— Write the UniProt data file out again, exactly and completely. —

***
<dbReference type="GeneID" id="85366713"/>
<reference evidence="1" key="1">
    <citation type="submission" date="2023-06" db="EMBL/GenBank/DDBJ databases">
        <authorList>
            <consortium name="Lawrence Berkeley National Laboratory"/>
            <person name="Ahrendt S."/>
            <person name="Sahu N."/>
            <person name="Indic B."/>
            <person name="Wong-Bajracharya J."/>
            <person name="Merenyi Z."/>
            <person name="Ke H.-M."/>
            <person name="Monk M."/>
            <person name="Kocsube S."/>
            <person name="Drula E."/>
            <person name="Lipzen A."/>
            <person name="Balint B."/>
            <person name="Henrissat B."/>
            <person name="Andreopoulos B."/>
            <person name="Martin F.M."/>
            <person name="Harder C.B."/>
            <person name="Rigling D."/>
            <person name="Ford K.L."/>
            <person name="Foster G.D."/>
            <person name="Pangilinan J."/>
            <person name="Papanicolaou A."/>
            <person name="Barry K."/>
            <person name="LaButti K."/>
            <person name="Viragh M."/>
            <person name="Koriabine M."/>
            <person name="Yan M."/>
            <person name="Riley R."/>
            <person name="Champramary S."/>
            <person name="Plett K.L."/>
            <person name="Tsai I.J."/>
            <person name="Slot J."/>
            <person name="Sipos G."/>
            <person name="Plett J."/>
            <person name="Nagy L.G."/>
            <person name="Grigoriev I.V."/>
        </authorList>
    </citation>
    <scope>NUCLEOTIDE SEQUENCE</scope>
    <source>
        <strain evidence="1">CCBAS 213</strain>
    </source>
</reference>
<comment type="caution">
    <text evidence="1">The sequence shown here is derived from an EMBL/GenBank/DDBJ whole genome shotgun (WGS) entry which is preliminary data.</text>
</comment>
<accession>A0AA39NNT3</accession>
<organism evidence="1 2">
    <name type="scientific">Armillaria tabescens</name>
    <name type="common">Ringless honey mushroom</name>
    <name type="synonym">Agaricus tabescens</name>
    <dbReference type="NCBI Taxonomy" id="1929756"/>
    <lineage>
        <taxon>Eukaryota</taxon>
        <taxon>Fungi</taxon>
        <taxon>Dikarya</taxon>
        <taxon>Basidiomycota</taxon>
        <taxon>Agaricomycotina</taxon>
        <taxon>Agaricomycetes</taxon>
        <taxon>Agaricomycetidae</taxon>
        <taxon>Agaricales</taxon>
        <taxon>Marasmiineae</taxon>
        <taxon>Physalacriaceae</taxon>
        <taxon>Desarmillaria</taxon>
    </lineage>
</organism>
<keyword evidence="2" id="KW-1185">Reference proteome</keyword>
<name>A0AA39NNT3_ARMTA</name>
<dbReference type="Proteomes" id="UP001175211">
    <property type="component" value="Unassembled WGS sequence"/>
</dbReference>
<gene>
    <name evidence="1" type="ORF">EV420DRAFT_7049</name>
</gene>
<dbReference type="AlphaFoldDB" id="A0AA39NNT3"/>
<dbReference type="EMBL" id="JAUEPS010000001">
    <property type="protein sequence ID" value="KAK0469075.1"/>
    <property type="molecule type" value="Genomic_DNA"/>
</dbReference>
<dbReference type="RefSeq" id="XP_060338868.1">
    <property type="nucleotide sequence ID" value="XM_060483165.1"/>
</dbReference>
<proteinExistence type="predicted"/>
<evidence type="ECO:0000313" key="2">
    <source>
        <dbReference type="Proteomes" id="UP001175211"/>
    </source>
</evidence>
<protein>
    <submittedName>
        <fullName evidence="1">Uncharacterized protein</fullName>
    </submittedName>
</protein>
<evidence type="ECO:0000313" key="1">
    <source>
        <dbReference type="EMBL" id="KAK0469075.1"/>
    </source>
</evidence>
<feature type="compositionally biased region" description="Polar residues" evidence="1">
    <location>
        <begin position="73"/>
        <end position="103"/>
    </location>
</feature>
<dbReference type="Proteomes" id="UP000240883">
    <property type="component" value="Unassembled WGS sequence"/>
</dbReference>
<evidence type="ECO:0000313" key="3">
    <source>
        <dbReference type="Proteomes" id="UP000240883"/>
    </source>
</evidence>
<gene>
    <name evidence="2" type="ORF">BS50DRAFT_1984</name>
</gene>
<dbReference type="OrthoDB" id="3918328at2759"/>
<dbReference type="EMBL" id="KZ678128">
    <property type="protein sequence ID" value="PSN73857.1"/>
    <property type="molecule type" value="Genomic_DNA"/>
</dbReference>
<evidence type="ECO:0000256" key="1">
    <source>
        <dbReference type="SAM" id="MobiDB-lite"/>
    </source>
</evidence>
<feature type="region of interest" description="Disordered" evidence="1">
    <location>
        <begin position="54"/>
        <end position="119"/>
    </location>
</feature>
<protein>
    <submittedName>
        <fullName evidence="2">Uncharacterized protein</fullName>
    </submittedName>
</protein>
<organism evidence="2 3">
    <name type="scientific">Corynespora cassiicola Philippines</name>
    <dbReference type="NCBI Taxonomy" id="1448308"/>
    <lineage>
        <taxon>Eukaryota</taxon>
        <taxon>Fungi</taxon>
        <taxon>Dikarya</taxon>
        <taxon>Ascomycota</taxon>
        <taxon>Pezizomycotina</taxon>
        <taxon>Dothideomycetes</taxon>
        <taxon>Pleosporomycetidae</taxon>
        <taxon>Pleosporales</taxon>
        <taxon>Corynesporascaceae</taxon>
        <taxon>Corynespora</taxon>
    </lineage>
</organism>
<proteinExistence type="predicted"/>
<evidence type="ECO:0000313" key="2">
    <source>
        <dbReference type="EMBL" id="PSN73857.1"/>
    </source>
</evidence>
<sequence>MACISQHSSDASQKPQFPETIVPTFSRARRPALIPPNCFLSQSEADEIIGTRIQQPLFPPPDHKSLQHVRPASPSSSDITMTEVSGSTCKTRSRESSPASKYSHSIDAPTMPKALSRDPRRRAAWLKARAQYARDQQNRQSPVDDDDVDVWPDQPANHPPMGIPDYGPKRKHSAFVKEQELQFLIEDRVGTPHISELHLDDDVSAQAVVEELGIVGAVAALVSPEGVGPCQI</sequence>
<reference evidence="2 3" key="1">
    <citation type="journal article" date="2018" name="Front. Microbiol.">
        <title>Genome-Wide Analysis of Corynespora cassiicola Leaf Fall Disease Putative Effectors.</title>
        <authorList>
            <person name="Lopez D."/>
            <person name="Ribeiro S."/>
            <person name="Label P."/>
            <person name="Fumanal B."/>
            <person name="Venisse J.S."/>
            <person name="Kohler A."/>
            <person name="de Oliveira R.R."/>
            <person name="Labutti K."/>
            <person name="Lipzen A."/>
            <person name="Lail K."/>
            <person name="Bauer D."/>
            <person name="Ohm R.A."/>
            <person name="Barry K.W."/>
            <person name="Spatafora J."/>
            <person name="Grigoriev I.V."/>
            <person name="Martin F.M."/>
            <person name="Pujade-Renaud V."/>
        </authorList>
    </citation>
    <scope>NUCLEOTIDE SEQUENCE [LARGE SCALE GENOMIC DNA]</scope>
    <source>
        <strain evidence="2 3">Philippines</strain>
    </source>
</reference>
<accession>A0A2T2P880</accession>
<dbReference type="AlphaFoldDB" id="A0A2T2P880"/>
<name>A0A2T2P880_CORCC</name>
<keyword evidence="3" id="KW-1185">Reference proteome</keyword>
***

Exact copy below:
<dbReference type="GeneID" id="85366713"/>
<reference evidence="1" key="1">
    <citation type="submission" date="2023-06" db="EMBL/GenBank/DDBJ databases">
        <authorList>
            <consortium name="Lawrence Berkeley National Laboratory"/>
            <person name="Ahrendt S."/>
            <person name="Sahu N."/>
            <person name="Indic B."/>
            <person name="Wong-Bajracharya J."/>
            <person name="Merenyi Z."/>
            <person name="Ke H.-M."/>
            <person name="Monk M."/>
            <person name="Kocsube S."/>
            <person name="Drula E."/>
            <person name="Lipzen A."/>
            <person name="Balint B."/>
            <person name="Henrissat B."/>
            <person name="Andreopoulos B."/>
            <person name="Martin F.M."/>
            <person name="Harder C.B."/>
            <person name="Rigling D."/>
            <person name="Ford K.L."/>
            <person name="Foster G.D."/>
            <person name="Pangilinan J."/>
            <person name="Papanicolaou A."/>
            <person name="Barry K."/>
            <person name="LaButti K."/>
            <person name="Viragh M."/>
            <person name="Koriabine M."/>
            <person name="Yan M."/>
            <person name="Riley R."/>
            <person name="Champramary S."/>
            <person name="Plett K.L."/>
            <person name="Tsai I.J."/>
            <person name="Slot J."/>
            <person name="Sipos G."/>
            <person name="Plett J."/>
            <person name="Nagy L.G."/>
            <person name="Grigoriev I.V."/>
        </authorList>
    </citation>
    <scope>NUCLEOTIDE SEQUENCE</scope>
    <source>
        <strain evidence="1">CCBAS 213</strain>
    </source>
</reference>
<comment type="caution">
    <text evidence="1">The sequence shown here is derived from an EMBL/GenBank/DDBJ whole genome shotgun (WGS) entry which is preliminary data.</text>
</comment>
<accession>A0AA39NNT3</accession>
<organism evidence="1 2">
    <name type="scientific">Armillaria tabescens</name>
    <name type="common">Ringless honey mushroom</name>
    <name type="synonym">Agaricus tabescens</name>
    <dbReference type="NCBI Taxonomy" id="1929756"/>
    <lineage>
        <taxon>Eukaryota</taxon>
        <taxon>Fungi</taxon>
        <taxon>Dikarya</taxon>
        <taxon>Basidiomycota</taxon>
        <taxon>Agaricomycotina</taxon>
        <taxon>Agaricomycetes</taxon>
        <taxon>Agaricomycetidae</taxon>
        <taxon>Agaricales</taxon>
        <taxon>Marasmiineae</taxon>
        <taxon>Physalacriaceae</taxon>
        <taxon>Desarmillaria</taxon>
    </lineage>
</organism>
<keyword evidence="2" id="KW-1185">Reference proteome</keyword>
<name>A0AA39NNT3_ARMTA</name>
<dbReference type="Proteomes" id="UP001175211">
    <property type="component" value="Unassembled WGS sequence"/>
</dbReference>
<gene>
    <name evidence="1" type="ORF">EV420DRAFT_7049</name>
</gene>
<dbReference type="AlphaFoldDB" id="A0AA39NNT3"/>
<dbReference type="EMBL" id="JAUEPS010000001">
    <property type="protein sequence ID" value="KAK0469075.1"/>
    <property type="molecule type" value="Genomic_DNA"/>
</dbReference>
<dbReference type="RefSeq" id="XP_060338868.1">
    <property type="nucleotide sequence ID" value="XM_060483165.1"/>
</dbReference>
<proteinExistence type="predicted"/>
<evidence type="ECO:0000313" key="2">
    <source>
        <dbReference type="Proteomes" id="UP001175211"/>
    </source>
</evidence>
<protein>
    <submittedName>
        <fullName evidence="1">Uncharacterized protein</fullName>
    </submittedName>
</protein>
<evidence type="ECO:0000313" key="1">
    <source>
        <dbReference type="EMBL" id="KAK0469075.1"/>
    </source>
</evidence>
<feature type="compositionally biased region" description="Polar residues" evidence="1">
    <location>
        <begin position="73"/>
        <end position="103"/>
    </location>
</feature>
<dbReference type="Proteomes" id="UP000240883">
    <property type="component" value="Unassembled WGS sequence"/>
</dbReference>
<evidence type="ECO:0000313" key="3">
    <source>
        <dbReference type="Proteomes" id="UP000240883"/>
    </source>
</evidence>
<gene>
    <name evidence="2" type="ORF">BS50DRAFT_1984</name>
</gene>
<dbReference type="OrthoDB" id="3918328at2759"/>
<dbReference type="EMBL" id="KZ678128">
    <property type="protein sequence ID" value="PSN73857.1"/>
    <property type="molecule type" value="Genomic_DNA"/>
</dbReference>
<evidence type="ECO:0000256" key="1">
    <source>
        <dbReference type="SAM" id="MobiDB-lite"/>
    </source>
</evidence>
<feature type="region of interest" description="Disordered" evidence="1">
    <location>
        <begin position="54"/>
        <end position="119"/>
    </location>
</feature>
<protein>
    <submittedName>
        <fullName evidence="2">Uncharacterized protein</fullName>
    </submittedName>
</protein>
<organism evidence="2 3">
    <name type="scientific">Corynespora cassiicola Philippines</name>
    <dbReference type="NCBI Taxonomy" id="1448308"/>
    <lineage>
        <taxon>Eukaryota</taxon>
        <taxon>Fungi</taxon>
        <taxon>Dikarya</taxon>
        <taxon>Ascomycota</taxon>
        <taxon>Pezizomycotina</taxon>
        <taxon>Dothideomycetes</taxon>
        <taxon>Pleosporomycetidae</taxon>
        <taxon>Pleosporales</taxon>
        <taxon>Corynesporascaceae</taxon>
        <taxon>Corynespora</taxon>
    </lineage>
</organism>
<proteinExistence type="predicted"/>
<evidence type="ECO:0000313" key="2">
    <source>
        <dbReference type="EMBL" id="PSN73857.1"/>
    </source>
</evidence>
<sequence>MACISQHSSDASQKPQFPETIVPTFSRARRPALIPPNCFLSQSEADEIIGTRIQQPLFPPPDHKSLQHVRPASPSSSDITMTEVSGSTCKTRSRESSPASKYSHSIDAPTMPKALSRDPRRRAAWLKARAQYARDQQNRQSPVDDDDVDVWPDQPANHPPMGIPDYGPKRKHSAFVKEQELQFLIEDRVGTPHISELHLDDDVSAQAVVEELGIVGAVAALVSPEGVGPCQI</sequence>
<reference evidence="2 3" key="1">
    <citation type="journal article" date="2018" name="Front. Microbiol.">
        <title>Genome-Wide Analysis of Corynespora cassiicola Leaf Fall Disease Putative Effectors.</title>
        <authorList>
            <person name="Lopez D."/>
            <person name="Ribeiro S."/>
            <person name="Label P."/>
            <person name="Fumanal B."/>
            <person name="Venisse J.S."/>
            <person name="Kohler A."/>
            <person name="de Oliveira R.R."/>
            <person name="Labutti K."/>
            <person name="Lipzen A."/>
            <person name="Lail K."/>
            <person name="Bauer D."/>
            <person name="Ohm R.A."/>
            <person name="Barry K.W."/>
            <person name="Spatafora J."/>
            <person name="Grigoriev I.V."/>
            <person name="Martin F.M."/>
            <person name="Pujade-Renaud V."/>
        </authorList>
    </citation>
    <scope>NUCLEOTIDE SEQUENCE [LARGE SCALE GENOMIC DNA]</scope>
    <source>
        <strain evidence="2 3">Philippines</strain>
    </source>
</reference>
<accession>A0A2T2P880</accession>
<dbReference type="AlphaFoldDB" id="A0A2T2P880"/>
<name>A0A2T2P880_CORCC</name>
<keyword evidence="3" id="KW-1185">Reference proteome</keyword>